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July 12, 2007 News 5 Comments

From TalkOfTheTown: “Re: Allscripts. Executive changes in the small business unit of Allscripts (A4). VP of sales is leaving there is some indication that the president of the business unit is leaving as well.” Unconfirmed.

From Bill Blazejowski:Re: Eclipsys. Much as Eclipsys would like you to believe they let Mike Etue go, he in fact resigned and will be joining another vendor next week. After all, Jay Deady has to pretend to do something to justify his $2.3M 2006 paycheck (see proxy). Demonstrate action by reorganizing over and over again, which Andy seems to like – progress through attrition and bringing in sycophants to make you feel good.” I wondered if Etue might end up at Misys, since the rumored source of their new sales VP was either Kodak or Eclipsys. Coincidental timing, maybe, but jobs don’t open up every day at his level. I hear from reliable sources that Misys named the new VP Tuesday, but I don’t have a name yet.

From Scot Silverstein: “Re: ‘I only wish those similar types might go back to being physicians full time and stay out of informatics, where they DON’T belong.’ I agree with that. Informaticists need to be intermediaries between different healthcare factions, not primadonnas. Your audience might like a presentation I gave to ARMA last year on this issue.” Most of the informatics people I know, docs included, are pretty down to earth. From reader comments, Vandy’s aren’t, apparently, despite the tiny domain they’re lording over. I guess it’s like Star Trek conventioneers feeling smug when one of their ilk doesn’t know which actor was missing a middle finger.

From Edward Koogle: “Re: Epic employees. What do you know about ways around hiring Epic employees? Does the whole industry really pander to Judy so much that they let her get away with harboring and controlling all the Epic talent in the marketplace? We aren’t an Epic partner and we want to hire a current Epic employee, but is there any hope of getting a client to contract them from us? All the clients seem to be willing to stay in the corner that Judy puts them in without a word of dissent. It’s un-American to stand by passively while the spirit of free competition is quashed!” I’ll allow those who are more knowledgable of that particular situation to respond.

From In the Know: “Re: Bronx Lebanon. Eclipsys and Medsphere are being dragged along to keep Cerner honest on price. The CIO drank the Kansas City Koolaid. It’s Cerner’s deal to lose … and GE’s, too.”

From Dewey Oxberger: “Re: sponsors. You’re getting a lot of sponsors. Are you and Inga doing some kind of marketing blitz?” No. All we do is reply to e-mails when someone asks for information about sponsoring. Nothing’s changed since I started HIStalk in 2003, other than I’ve got a ton of readers and that gets the attention of sponsors (as does the presence of the lovely Inga as my Queen). I’m still the same irascible, annoying, cynical blowhard that I’ve always been, although I’m hoping to mellow into a lovable curmudgeon at some point. I sure do appreciate the support, however. I’ve worked harder on HIStalk than anything else in my undistinguished career, so it’s nice to get some recognition (which is hard to come by when you’re sitting alone in a room writing anonymously).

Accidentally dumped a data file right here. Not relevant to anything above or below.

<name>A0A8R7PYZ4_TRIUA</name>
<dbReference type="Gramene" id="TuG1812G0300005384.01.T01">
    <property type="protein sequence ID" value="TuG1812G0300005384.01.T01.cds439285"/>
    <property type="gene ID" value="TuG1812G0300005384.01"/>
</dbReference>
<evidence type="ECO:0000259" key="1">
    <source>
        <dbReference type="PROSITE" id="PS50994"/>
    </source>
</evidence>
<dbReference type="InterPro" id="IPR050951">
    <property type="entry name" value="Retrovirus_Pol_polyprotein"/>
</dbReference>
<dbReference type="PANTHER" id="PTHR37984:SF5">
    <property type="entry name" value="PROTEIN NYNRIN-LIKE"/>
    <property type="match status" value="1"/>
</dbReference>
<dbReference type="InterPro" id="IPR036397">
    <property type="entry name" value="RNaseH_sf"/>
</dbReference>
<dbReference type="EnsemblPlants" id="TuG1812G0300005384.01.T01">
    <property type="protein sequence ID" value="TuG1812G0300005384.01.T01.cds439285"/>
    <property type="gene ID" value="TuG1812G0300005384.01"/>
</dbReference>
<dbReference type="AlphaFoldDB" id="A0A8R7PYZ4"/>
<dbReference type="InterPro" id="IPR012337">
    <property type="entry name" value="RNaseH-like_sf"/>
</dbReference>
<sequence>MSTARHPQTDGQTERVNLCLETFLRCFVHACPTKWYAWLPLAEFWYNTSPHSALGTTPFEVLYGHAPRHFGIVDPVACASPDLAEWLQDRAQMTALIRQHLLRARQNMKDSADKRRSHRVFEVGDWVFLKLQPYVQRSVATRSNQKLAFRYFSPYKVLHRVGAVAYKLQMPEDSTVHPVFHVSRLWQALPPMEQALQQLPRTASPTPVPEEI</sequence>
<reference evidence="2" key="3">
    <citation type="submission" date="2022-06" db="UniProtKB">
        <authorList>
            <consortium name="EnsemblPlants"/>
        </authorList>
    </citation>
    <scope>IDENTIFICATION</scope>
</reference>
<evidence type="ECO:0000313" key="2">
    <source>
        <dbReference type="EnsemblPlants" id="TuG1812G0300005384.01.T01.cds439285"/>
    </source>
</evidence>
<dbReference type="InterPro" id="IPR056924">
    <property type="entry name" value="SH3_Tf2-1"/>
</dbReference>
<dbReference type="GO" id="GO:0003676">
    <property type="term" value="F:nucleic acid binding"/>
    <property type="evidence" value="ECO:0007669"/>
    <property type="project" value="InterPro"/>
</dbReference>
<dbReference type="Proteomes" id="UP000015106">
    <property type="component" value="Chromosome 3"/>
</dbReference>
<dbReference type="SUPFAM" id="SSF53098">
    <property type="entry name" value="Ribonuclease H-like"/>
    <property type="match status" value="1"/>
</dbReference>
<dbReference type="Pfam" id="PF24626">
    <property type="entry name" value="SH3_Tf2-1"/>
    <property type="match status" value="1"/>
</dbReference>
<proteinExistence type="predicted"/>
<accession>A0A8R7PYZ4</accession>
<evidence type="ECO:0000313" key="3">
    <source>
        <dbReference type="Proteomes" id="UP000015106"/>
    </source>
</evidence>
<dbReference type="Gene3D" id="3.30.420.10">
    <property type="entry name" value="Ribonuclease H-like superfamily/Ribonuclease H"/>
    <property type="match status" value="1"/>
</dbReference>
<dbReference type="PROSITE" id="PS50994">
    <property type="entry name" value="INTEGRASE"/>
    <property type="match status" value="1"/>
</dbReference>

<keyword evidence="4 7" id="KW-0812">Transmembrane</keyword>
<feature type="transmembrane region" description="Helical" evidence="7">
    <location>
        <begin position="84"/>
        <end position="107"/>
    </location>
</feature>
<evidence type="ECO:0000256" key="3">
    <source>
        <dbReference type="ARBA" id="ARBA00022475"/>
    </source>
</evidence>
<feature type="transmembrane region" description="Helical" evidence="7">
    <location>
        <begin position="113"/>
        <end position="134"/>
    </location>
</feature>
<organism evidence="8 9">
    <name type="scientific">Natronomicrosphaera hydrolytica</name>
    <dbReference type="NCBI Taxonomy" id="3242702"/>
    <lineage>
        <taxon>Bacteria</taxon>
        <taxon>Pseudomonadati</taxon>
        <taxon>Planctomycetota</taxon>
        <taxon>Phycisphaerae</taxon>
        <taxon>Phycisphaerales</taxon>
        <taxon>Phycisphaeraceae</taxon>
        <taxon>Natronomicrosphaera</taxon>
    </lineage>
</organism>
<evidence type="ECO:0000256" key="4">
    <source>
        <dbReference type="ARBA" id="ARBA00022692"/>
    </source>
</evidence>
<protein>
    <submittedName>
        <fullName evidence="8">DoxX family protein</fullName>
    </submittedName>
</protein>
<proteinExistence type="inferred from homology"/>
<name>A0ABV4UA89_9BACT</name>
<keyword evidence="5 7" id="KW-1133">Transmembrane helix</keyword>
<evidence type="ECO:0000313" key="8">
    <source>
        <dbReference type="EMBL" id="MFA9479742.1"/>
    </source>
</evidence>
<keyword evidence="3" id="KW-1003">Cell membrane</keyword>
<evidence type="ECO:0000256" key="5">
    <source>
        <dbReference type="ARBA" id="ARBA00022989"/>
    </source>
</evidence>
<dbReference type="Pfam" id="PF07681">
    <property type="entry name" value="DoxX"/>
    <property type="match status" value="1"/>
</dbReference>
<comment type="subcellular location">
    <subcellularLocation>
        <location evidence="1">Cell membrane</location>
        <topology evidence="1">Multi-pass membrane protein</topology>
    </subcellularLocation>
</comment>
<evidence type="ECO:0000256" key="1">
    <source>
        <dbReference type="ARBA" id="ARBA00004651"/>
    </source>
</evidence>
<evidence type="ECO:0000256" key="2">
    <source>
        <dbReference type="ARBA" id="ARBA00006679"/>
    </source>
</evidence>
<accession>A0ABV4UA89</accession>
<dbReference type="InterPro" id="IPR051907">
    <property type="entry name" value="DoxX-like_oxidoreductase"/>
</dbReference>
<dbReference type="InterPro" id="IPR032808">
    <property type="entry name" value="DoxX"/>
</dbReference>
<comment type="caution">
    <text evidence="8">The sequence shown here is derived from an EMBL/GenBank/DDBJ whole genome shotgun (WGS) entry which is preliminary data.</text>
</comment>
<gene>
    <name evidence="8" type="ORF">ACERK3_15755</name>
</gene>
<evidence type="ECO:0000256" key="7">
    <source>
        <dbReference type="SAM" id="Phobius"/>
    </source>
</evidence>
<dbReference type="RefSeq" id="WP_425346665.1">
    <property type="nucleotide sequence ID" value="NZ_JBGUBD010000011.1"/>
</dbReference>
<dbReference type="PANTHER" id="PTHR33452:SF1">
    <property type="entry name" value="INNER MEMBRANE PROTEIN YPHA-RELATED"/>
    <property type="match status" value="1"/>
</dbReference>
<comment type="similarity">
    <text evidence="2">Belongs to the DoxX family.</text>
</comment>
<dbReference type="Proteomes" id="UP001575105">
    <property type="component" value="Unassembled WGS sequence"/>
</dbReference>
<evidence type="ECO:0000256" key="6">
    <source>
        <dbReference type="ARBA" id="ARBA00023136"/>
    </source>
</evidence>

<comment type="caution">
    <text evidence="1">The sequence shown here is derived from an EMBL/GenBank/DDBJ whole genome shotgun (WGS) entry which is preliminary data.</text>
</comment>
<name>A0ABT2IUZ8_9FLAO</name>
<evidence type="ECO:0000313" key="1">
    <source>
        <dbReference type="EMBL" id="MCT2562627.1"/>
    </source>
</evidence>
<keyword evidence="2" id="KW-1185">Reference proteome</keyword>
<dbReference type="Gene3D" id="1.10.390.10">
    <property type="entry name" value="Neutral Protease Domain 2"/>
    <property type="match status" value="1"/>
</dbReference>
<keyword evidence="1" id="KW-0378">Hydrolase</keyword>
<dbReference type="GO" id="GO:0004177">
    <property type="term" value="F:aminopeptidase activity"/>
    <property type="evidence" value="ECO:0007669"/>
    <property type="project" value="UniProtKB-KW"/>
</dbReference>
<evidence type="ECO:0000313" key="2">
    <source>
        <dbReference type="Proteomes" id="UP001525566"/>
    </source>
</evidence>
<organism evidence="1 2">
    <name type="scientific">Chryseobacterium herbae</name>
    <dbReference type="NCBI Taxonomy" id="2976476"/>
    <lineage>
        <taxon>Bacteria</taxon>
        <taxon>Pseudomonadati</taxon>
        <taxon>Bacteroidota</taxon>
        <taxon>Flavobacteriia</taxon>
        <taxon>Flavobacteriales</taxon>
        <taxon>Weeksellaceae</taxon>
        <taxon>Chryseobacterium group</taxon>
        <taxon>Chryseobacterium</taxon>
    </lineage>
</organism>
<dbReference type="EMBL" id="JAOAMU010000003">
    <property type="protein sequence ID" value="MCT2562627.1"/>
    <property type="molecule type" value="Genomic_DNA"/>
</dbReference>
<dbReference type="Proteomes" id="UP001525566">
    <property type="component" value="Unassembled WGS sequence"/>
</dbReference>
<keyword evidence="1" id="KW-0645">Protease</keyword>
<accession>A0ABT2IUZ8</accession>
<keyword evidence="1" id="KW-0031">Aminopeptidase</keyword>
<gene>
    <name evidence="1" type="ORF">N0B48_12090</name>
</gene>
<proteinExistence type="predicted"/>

From Francis Soyer: “Re: Sentillion. Someone told me that Sentillion laid off 30% of the company a few weeks ago, although they tried to take care of those affected. The person said that competition from Carefx, Improvada, and the big vendors is cutting into sales.” Unconfirmed, but I’m sure someone will update me.

From Bob Saccamano: “Re: CHOP. I just heard from a frustrated physician at Children’s Hospital of Philadelphia that Epic has been down in the clinics for two and a half days (since Monday) and they’re back to paper. No idea if it’s Epic or IT issues, would love to know if any HISTalk readers have more info. Keep up the great work, it’s much appreciated. Also, love HISTalk2 and the weekly email summary concept and can’t wait to sign-up.” Thanks, Bob, Anyone got the scoop on CHOP? I heard the same thing from another source. And thanks for the HIStalk2 kudos – having a new design and platform is like wearing a shiny new pair of tennis shoes. The weekly e-mail update is imminent – my graphics guy is working on a logo and fine-tuning my crude HTML e-mail format as we speak. HIStalk is great for those of us knee-deep in the industry every day who know all the companies and people. The weekly update will be more accessible to executives, non-IT provider-siders, and those who just want a no-nonsense quick read with background information and opinion (printing it off will be a one-click option – I know you travelers love that).